In spoken language, words consist of different sounds. Different combinations of different sounds guarantee that we can keep those words apart. They also help create new, unique words. In English, we try to translate the sounds of words into combinations of letters that we can translate back into the original words when we read. We do this by recognizing the word and (optionally) sounding out its pronunciation through its spelling. Some similar sounding words are spelt differently for easy reading. For example, we spell rain and reign, for similar sounding but different words.

While English spelling has quite a few irregularities, its spelling is predictable enough that we can sound out words. Conversely, new words can always be translated into letters that code reliably (enough) for the new words. English uses only a small number of letters and combinations of letters to translate the sounds of words into writing.

When the Chinese discovered the rebus principle, they could have discarded most of their signs and have limited their writing to those signs that represented a unique sound. They could have decided to spell /qí/ always with the sign “其”, just as in English we write /a/ (almost) always with the sign “a”. However, the scribes apparently felt uncomfortable writing different words in the same way. Just as English spells /ɹeɪn/ differently as either rain or reign, the scribes decided that they rather write /qí/ either as 其 or 旗, depending on the word they meant.

This meant that even though the Chinese discovered the rebus principle, in the end they tried to give almost all monosyllabic words and morpheme a different spelling. This destroyed to a large extend the usefulness of the rebus principle. The scribes kept adding unique signs and thereby increased the total number of signs to the point that regular literate people were unable to memorize them all. Likely as a result of the limit of the human brain the total number of different signs that were actually being used at any given point never exceeded 6000 signs. Avarage users are not expected to know much more than about 3000 signs.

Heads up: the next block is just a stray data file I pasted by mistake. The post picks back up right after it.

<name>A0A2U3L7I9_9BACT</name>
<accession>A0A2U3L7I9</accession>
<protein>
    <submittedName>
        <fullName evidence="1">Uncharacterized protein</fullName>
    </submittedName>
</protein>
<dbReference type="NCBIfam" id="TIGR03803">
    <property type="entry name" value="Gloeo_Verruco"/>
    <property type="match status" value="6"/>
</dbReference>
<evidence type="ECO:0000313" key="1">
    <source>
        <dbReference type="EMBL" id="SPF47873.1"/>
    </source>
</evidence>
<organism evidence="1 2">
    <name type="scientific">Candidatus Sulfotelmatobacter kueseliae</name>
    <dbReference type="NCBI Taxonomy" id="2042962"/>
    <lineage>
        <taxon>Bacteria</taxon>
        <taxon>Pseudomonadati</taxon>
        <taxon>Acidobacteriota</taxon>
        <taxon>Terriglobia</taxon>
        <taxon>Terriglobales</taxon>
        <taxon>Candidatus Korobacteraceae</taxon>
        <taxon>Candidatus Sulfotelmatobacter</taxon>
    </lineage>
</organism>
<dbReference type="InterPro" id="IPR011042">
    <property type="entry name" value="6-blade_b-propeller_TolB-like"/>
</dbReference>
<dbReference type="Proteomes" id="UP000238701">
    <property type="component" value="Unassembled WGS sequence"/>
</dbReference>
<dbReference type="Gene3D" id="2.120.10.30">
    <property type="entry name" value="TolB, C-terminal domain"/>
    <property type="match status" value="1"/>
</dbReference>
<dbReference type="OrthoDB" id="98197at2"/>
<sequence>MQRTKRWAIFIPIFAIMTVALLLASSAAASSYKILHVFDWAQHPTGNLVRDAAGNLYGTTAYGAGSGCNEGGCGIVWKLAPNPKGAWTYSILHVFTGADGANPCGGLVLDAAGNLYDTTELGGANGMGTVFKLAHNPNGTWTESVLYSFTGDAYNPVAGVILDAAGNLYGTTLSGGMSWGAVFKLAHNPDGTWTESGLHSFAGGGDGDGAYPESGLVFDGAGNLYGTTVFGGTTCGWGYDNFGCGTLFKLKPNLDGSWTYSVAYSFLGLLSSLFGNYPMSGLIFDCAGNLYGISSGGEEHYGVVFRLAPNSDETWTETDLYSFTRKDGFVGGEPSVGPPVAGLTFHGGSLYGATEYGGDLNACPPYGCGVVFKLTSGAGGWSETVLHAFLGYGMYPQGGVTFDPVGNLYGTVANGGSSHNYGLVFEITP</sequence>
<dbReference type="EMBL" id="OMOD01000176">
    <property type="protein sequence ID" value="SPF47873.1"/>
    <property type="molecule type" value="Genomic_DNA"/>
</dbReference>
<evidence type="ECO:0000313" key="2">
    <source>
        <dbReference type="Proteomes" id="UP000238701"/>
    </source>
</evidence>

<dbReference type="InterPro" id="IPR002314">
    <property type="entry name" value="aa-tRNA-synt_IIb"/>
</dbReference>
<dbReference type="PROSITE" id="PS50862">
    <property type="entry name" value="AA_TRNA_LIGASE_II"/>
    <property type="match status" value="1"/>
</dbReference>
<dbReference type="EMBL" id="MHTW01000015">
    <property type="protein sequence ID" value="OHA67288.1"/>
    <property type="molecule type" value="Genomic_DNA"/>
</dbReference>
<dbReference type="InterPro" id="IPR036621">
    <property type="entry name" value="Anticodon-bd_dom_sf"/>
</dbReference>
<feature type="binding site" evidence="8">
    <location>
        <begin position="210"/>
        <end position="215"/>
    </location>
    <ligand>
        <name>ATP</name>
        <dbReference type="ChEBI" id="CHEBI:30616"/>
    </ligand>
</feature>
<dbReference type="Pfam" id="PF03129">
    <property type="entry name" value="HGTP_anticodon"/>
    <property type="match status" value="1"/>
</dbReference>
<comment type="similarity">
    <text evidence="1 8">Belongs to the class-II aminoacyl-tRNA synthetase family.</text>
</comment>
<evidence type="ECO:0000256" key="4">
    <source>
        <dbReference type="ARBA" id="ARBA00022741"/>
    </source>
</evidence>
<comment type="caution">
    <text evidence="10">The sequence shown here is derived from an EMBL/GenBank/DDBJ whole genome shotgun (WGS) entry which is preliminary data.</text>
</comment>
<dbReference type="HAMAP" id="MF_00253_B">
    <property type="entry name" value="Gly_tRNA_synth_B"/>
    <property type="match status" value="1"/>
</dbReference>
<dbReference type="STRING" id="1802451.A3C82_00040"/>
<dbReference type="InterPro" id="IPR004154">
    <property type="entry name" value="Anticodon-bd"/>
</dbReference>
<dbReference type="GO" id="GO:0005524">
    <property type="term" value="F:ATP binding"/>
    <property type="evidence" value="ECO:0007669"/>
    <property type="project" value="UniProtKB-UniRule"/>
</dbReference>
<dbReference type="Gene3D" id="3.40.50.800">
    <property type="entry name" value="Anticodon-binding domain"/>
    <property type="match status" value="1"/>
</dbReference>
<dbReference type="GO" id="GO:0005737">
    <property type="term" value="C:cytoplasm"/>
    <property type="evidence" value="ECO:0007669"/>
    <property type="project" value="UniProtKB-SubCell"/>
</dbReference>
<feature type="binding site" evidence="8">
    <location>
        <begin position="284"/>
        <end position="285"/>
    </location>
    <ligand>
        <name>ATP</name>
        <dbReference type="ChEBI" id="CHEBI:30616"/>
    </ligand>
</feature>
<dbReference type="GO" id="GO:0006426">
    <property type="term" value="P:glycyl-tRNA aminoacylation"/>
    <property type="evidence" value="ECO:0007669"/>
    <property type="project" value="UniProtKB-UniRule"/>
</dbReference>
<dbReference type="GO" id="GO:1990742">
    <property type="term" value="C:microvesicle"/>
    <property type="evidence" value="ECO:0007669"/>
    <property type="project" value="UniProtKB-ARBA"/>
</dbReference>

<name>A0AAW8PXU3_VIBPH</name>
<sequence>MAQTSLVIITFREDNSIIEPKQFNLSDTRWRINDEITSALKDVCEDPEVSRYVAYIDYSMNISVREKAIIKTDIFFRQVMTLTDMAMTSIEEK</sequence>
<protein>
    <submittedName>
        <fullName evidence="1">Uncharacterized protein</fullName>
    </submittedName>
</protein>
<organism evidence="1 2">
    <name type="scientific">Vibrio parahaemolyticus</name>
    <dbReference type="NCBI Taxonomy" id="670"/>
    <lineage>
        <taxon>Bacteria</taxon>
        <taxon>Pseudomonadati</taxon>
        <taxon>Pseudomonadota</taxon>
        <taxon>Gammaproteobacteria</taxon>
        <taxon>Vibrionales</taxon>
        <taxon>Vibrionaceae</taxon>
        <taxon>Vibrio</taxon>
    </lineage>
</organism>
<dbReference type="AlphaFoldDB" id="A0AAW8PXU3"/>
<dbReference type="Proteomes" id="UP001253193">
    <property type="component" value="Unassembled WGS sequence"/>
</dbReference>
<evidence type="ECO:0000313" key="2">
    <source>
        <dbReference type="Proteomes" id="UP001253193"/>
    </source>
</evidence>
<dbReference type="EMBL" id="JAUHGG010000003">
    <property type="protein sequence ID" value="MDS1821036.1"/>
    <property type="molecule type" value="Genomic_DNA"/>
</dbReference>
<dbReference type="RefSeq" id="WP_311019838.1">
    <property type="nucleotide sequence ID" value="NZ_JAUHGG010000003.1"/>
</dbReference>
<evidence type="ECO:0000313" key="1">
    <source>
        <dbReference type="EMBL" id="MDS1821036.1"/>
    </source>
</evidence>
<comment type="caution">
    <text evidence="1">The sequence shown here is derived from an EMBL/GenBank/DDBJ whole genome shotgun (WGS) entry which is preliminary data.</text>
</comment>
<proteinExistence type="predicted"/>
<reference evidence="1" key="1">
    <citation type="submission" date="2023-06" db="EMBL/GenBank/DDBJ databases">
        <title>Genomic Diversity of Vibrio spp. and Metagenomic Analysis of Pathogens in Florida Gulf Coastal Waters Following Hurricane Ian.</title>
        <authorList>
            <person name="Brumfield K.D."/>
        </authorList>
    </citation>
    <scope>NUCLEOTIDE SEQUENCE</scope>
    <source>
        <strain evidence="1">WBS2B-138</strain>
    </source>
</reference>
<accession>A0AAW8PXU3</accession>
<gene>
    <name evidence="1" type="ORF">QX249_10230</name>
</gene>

So how can written Chinese cope with only 3000 to 6000 signs, given that there are tens of thousands more words in use at any given time? Briefly, there seem to be two reasons. One is that a lot of signs are still being used to write more than one word. Often these words have the same pronunciation, but they can have different pronuncations as well. The other reason is that Chinese, just like English, uses a lot of compound words. For example:

English wordChinese wordChinese spelling
web pagewǎngyè網頁
table clothzhuōbù桌布

While most compounds words consist of two parts, more parts are possible as well. Some of those compounds are compounds of compounds.

English wordChinese wordChinese spelling
the internethùliánwǎng互聯網
voice mailyǔyīn xìnxī語音信息

In conclusion

  1. (1) Most monosyllabic words and morphemes are written with unique signs, like the numbers 0, 1, 2, 3, 4, 5, 6, 7, 8, 9.
  2. (2) Some signs can be used to write different words with the same pronunciation, sometimes also to write words with different pronunciations.
  3. (3) A small number of frequently used signs are abstract pictures.
  4. (4) Most signs consist of two or more familiar components.
  5. (5) Most signs contain one component that (might) give a hint for the pronunciation of a word or syllable, and one component that (might) hint at the meaning.
  6. (6) Compound words are written using existing signs and take care of the bulk of newly created words

Appendix 1: An example sentence Chinese

Xīnxiān de shuǐguǒ bùduàn de cóng guówài sòng jìn nóngmào shìchǎng.
Fresh fruit is constantly being sent to the farmers market from abroad.

Break down into words and phrases


Appendix 2: Examples of further analyses of signs

Not properly part of the introduction as such, the following will look more closely at the graphical make-up of separate signs, and introduce a bit of terminology. It is meant as background information for the graphical etymologies that are being added the site.

The signs of written Chinese are often called characters—“character” in its meaning of “written or printed symbol or letter”. Below I will introduce a few more terms that are often used discussing this topic.

Taking the example sentence of appendix 1, I will give an extensive analysis of the first two words, and categorize the rest briefly. Note that the graphical breakdown and categorization of the signs is almost always rather speculative.

The first two words (xīnxiān-de 新鮮的) are one phrase that consists of the word xīnxiān, followed by the grammatical particle de. The two-syllable word xīnxiān is spelled with two signs, for each one of the syllables.